Matt’s rolls out freeze protective septic blanket in Indy

Matt’s rolls out freeze protective septic blanket in Indy
Mike Casey, sales and marketing manager for Matt’s Cold Weather Products describes how the Sewer Blanket protects against septic system freezing.

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Matt’s Cold Weather Products literally rolled out its frost and freeze protection Sewer Blanket for septic tanks, sewer lines and drainfields at the 2013 Pumper & Cleaner Environmental Expo in Indianapolis. Primarily marketed in Minnesota and portions of Canada, the product reached a broader national and international audience at the Expo.

“I’m a pumper myself, and I’ve been selling them out of the truck for five years to my customers,” says Mike Casey, sales and marketing manager for Matt’s and owner of Bunes Septic Service in Grand Rapids, Minn. “In the last few years we’ve put them in the local stores and we’re trying to expand that.”

Using no electricity, the blanket is staked to the ground and can be used below grade, at grade or on mound systems. Waterproof, it sheds late fall rain and holds snow for added insulation.

“The product is pretty new, and it was more of an introductory mission,” Casey says of his Expo experience. “We weren’t expecting to sell a lot, and we actually didn’t sell any while we were there but we received some good feedback and we have gotten some follow-up from the show. The other thing is it’s seasonal, so we’ll see how it does in the fall.”

Among the Expo visitors who stopped by his booth, Casey says inspectors were most interested in the product.

“Surprisingly, we got a lot of feedback from regulatory people at the show,” he says. “That was kind of unexpected – people that are knowledgeable in terms of rulemaking, inspectors and municipal-type people – they were very interested in the product.”

Casey says regulators liked the idea of a simple way to solve widespread freezing problems in colder climates.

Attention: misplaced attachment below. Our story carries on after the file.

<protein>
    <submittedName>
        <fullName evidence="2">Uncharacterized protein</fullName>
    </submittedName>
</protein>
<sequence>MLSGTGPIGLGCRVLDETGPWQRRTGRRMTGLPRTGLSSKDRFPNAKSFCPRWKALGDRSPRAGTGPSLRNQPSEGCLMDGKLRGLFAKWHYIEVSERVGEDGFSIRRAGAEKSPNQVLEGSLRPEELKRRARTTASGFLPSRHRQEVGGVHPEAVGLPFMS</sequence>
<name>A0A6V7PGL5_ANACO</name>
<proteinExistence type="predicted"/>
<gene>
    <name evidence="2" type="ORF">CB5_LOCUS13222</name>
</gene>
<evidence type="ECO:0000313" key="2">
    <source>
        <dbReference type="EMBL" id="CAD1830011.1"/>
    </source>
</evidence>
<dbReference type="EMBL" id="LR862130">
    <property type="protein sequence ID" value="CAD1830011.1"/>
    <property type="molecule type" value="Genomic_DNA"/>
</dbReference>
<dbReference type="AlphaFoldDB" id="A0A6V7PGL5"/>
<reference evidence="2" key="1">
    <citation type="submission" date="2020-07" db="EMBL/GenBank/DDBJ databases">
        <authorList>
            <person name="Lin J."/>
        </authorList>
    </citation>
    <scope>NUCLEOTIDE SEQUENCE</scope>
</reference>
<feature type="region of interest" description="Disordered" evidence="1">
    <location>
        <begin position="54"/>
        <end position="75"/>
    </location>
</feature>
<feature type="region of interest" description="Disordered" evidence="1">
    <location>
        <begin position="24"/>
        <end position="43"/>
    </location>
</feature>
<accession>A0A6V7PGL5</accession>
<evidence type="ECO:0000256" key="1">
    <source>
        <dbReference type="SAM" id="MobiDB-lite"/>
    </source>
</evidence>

“Essentially, when a system freezes out, it’s turned off, so the homeowner has a few choices to make, and sometimes they’re environmentally poor choices, and I think the regulators are all too familiar with that,” Casey says. “I’ve seen where people have disconnected their pump and run their line over land and off into the woods, or wherever. It solves the problem, but it’s not the right way to solve the problem.”

Designed to replace straw in areas where freezing is a problem, the standard 6-feet by 20-feet cover is essentially a reusable insulated tarp that weighs approximately 10 pounds and can be rolled out in the fall and rolled up in the spring.

Casey also displayed pipe wrap made from the same fabric, as well as RV skirting. “It’s a way to seal up a camper in cold weather,” he says. “It was inspired by the oilfields – people living in campers in cold weather. We also have a survival bag. It’s like a sleeping bag made out of this material that you can carry with you in the truck if you’re stranded in the cold; you can climb in and stay warm. We also have a windshield cover that eliminates having to scrape your windshield in cold weather, and we’re prototyping a heated portable shop as well.” 218/689-1031;


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